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This can be a powerful weapon against health agency disinformation – but you have to turn it on first.
"U.S. health officials say swine flu could strike up to 40 percent of Americans over the next two years and as many as several hundred thousand could die." So declares an Associated Press article, the writer of which you can picture trying to catch his breath as he pounds away at the keyboard. In its exclusive revelation of unpublished figures, AP says "Those estimates from the Centers for Disease Control and Prevention (CDC) mean about twice the number of people who usually get sick in a normal flu season would be struck by swine flu."
No they don’t. The CDC’s influenza website shows they’re essentially the same.
Welcome to the wonderful world of swine flu hysteria, in which health agencies – be it the World Health Organization (which declared a worldwide pandemic with just 244 deaths) or the CDC – can tell any scary story they want with the assurance that the mainstream media will never challenge them. That includes pointing to a piglet and proclaiming it to be a wild, raging boar.
It seems that to ask a journalist at the nation’s largest wire service to merely spend a few minutes on a single website or even to simply ponder what he’s just typed is to ask too much.
Thus, the CDC’s influenza website states that "on average 5 percent to 20 percent of the population" contracts flu each year which, save for the hapless souls who contract it two seasons in a row, would be the same as "up to 40 percent of Americans over the next two years."
Yet AP’s writer, still on that adrenaline rush, declares that while "in a normal flu season, about 36,000 people die," that "because so many more people are expected to catch the new flu, the number of deaths over two years could range from 90,000 to several hundred thousand, the CDC calculated."
Really? Let’s do our own calculations.
Five to 20 percent of the U.S. population comes out to 15 to 60 million people. The CDC actually provides those figures, thereby sparing the arithmetically-challenged. Swine flu has infected "more than 1 million Americans, the CDC believes," AP informs us, with "302 deaths."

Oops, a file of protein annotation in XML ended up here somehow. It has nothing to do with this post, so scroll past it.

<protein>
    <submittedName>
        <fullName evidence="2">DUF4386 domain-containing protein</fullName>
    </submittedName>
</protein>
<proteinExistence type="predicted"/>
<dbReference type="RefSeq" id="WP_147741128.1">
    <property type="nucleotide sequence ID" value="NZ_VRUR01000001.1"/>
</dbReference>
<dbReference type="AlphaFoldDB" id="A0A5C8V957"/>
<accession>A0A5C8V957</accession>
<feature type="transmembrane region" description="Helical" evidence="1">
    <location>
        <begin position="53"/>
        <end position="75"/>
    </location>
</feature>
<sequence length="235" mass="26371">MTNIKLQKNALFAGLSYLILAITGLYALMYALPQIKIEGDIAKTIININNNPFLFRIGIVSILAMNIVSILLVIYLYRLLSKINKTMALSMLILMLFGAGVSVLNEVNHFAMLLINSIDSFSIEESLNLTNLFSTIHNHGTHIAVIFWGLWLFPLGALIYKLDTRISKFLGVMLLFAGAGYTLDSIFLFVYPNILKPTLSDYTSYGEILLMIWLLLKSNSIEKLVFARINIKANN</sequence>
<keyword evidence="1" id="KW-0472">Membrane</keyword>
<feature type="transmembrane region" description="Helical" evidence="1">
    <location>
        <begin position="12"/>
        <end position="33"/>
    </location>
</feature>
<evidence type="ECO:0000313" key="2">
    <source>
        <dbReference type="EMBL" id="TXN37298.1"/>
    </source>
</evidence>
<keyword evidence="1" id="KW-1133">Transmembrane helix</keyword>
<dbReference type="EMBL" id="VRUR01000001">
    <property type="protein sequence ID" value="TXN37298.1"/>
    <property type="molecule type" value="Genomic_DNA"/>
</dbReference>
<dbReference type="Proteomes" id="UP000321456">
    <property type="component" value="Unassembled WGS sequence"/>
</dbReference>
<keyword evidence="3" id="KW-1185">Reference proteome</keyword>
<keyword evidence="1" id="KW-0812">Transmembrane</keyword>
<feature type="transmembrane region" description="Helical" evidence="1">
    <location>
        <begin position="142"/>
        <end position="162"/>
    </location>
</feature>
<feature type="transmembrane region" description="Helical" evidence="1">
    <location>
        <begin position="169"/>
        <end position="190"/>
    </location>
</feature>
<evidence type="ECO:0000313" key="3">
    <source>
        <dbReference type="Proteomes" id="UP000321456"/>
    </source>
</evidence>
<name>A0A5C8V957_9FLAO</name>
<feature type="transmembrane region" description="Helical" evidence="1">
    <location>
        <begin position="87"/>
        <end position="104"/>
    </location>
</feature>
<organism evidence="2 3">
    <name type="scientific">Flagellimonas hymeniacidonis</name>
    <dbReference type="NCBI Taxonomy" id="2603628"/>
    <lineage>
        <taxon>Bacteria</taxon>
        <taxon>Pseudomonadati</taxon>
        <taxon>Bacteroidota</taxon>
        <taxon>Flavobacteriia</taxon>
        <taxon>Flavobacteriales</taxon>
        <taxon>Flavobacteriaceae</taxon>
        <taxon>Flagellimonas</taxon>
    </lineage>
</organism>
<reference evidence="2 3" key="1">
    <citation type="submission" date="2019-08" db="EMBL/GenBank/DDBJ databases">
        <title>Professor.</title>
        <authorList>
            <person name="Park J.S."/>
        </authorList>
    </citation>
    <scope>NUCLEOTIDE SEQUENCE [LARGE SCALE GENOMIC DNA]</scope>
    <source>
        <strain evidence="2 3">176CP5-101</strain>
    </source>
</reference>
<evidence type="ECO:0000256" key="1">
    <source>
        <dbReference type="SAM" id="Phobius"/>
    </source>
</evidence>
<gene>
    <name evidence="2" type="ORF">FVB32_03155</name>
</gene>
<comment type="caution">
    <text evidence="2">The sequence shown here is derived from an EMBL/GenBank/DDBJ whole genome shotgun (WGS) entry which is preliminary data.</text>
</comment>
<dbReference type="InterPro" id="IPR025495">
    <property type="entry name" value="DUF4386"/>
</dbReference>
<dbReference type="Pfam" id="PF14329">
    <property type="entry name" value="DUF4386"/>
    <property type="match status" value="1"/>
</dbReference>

Now just keep that calculator holstered for a minute, pilgrim! Do 302 swine flu deaths out of "more than 1 million infections," given what we now know about seasonal flu deaths, seem alarming?
Okay, now grab the calculator and divide those "more than 1 million infections" into the 302 deaths. The fatality rate is less than 0.03%.
How much less? The CDC first used the "one million" figure over a month ago. Either there have been a lot of new infections in that time, meaning the death rate has indeed fallen well below 0.03%, or else there have not been – which is also good news.
But let’s be sporting and use an even million.
Dividing "15 to 60 million infections" into 36,000 deaths provides a seasonal flu death rate ranging from 0.06% to 0.24%. That’s twice to eight times the swine flu death rate.
Are you still getting out the plastic sheeting and duct tape?
Ah, but AP has another explanation for the potentially high toll. It’s if "a new vaccine and other efforts fail."
Far more likely than an outright failure would be what’s called a "mismatch." That means the vaccine gives only partial coverage. Still, some of those vaccinated would not become infected and therefore neither die nor infect others, who in turn would neither die nor infect others. So even a mismatch could considerably lower deaths.
Moreover, lest we forget in our haste to produce front-page material, there’s no swine flu vaccine now. Will a "failed" vaccine somehow make swine flu more lethal?
Conclusion: The CDC is playing the same games it did with heterosexual AIDS, SARS, and avian flu – promoting panic far out of proportion to the problem. I wrote exposes on each of those scares at the time. The "secret?" Checking sources, putting facts before fear mongering, and keeping a sense of perspective – right next to the calculator.
Why the CDC promotes such hysteria is another story. But safe to say that among the reasons are that it knows the media have little interest in the fairy tale called “The Boy Who Cried Wolf.”
For the American public, that’s very unhealthy indeed